The family of a six-year-old boy from Warwickshire, with rare epilepsy, has welcomed the Home Secretary's decision to allow another severely ill boy to use cannabis oil treatment, but says they still haven't heard about the status of their application, two months on.

Alfie Dingley, from Kenilworth, and his family have been campaigning to use cannabis oil for months to help prevent his seizures.

His mother Hannah Deacon was told by the Prime Minister in April that her application for a license to use the drug would be reviewed 'speedily', but since then, she still hasn't heard an outcome.

But now the Home Office has permitted 12-year-old Billy Caldwell to use the drug, Alfie's mother says it would be "unconscionably cruel" to further delay her son's access.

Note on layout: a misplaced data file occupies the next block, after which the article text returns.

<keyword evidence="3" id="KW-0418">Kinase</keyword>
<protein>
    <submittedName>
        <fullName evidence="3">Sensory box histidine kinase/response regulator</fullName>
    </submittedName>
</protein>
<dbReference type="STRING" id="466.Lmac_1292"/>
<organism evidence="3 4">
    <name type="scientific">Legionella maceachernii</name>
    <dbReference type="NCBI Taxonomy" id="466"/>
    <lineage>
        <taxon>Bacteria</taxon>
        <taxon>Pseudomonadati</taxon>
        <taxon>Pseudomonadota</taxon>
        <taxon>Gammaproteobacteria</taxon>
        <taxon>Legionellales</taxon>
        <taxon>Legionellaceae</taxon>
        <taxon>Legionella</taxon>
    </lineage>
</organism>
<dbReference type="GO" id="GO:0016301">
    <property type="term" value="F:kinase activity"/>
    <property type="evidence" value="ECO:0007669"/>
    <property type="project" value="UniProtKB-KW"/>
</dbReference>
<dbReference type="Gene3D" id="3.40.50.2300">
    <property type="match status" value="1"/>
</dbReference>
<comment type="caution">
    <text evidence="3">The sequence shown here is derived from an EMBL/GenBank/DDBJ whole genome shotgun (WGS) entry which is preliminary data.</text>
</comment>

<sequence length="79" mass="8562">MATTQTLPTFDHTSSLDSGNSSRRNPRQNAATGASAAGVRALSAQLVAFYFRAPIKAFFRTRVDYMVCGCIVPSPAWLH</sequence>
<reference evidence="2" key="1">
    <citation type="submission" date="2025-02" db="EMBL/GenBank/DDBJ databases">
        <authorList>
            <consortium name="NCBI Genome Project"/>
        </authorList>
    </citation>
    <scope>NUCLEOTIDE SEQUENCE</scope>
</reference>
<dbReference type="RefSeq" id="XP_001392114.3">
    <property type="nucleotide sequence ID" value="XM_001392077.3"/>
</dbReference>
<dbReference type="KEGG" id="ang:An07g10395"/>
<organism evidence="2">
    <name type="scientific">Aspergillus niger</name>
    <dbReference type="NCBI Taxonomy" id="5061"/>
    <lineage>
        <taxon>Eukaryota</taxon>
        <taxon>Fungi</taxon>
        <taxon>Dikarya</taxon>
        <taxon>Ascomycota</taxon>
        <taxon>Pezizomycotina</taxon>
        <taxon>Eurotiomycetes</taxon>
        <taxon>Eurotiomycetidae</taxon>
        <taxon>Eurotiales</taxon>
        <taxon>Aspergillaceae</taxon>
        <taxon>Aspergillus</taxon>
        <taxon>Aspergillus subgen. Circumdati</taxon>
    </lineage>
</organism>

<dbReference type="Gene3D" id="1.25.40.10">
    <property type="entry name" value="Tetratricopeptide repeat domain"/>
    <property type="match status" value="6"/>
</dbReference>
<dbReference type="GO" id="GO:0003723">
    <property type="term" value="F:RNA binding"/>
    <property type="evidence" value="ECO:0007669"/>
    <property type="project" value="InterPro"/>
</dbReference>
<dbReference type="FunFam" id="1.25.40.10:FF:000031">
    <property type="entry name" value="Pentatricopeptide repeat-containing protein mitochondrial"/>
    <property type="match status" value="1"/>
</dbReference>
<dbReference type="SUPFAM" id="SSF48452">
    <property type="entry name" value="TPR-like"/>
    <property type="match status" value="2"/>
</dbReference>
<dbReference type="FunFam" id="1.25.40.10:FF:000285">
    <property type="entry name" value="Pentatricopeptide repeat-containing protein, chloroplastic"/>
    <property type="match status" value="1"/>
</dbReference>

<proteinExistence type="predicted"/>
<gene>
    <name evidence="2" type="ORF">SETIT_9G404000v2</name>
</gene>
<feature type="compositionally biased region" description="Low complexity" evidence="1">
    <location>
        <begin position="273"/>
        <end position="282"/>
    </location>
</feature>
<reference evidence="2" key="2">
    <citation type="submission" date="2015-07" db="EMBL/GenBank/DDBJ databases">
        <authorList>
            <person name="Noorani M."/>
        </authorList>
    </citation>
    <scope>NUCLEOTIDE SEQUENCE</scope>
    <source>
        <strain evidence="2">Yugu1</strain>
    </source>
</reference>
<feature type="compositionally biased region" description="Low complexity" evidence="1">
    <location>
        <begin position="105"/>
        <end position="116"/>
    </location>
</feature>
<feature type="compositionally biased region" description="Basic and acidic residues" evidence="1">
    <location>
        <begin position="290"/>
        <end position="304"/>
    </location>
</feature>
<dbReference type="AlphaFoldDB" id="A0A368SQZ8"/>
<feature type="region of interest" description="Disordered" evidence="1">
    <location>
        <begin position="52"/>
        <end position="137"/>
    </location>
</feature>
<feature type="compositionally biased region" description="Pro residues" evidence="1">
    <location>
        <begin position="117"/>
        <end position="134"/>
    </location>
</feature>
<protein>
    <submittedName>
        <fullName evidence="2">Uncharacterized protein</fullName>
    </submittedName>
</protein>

It would be unconscionably cruel if the Home Office delay any further in issuing our medical team the licence they need to administer medical cannabis to our son Alfie.

Hannah Deacon
The mother of Billy Caldwell has been successful in getting the government to allow cannabis oil treatment for her son Credit: PA

The former drugs minister Norman Baker described the confiscation of the oilbrought into Heathrow Airport by Charlotte Caldwell on Monday as "cruel and inhumane", and renewed calls for a law change.

Ms Caldwell, from County Tyrone in Northern Ireland, vowed to keep up the fight to get the necessary cannabis medication for others in the UK.

Billy's future access to the treatment also remains uncertain, with the HomeOffice only granting a licence for one of the seven bottles confiscated.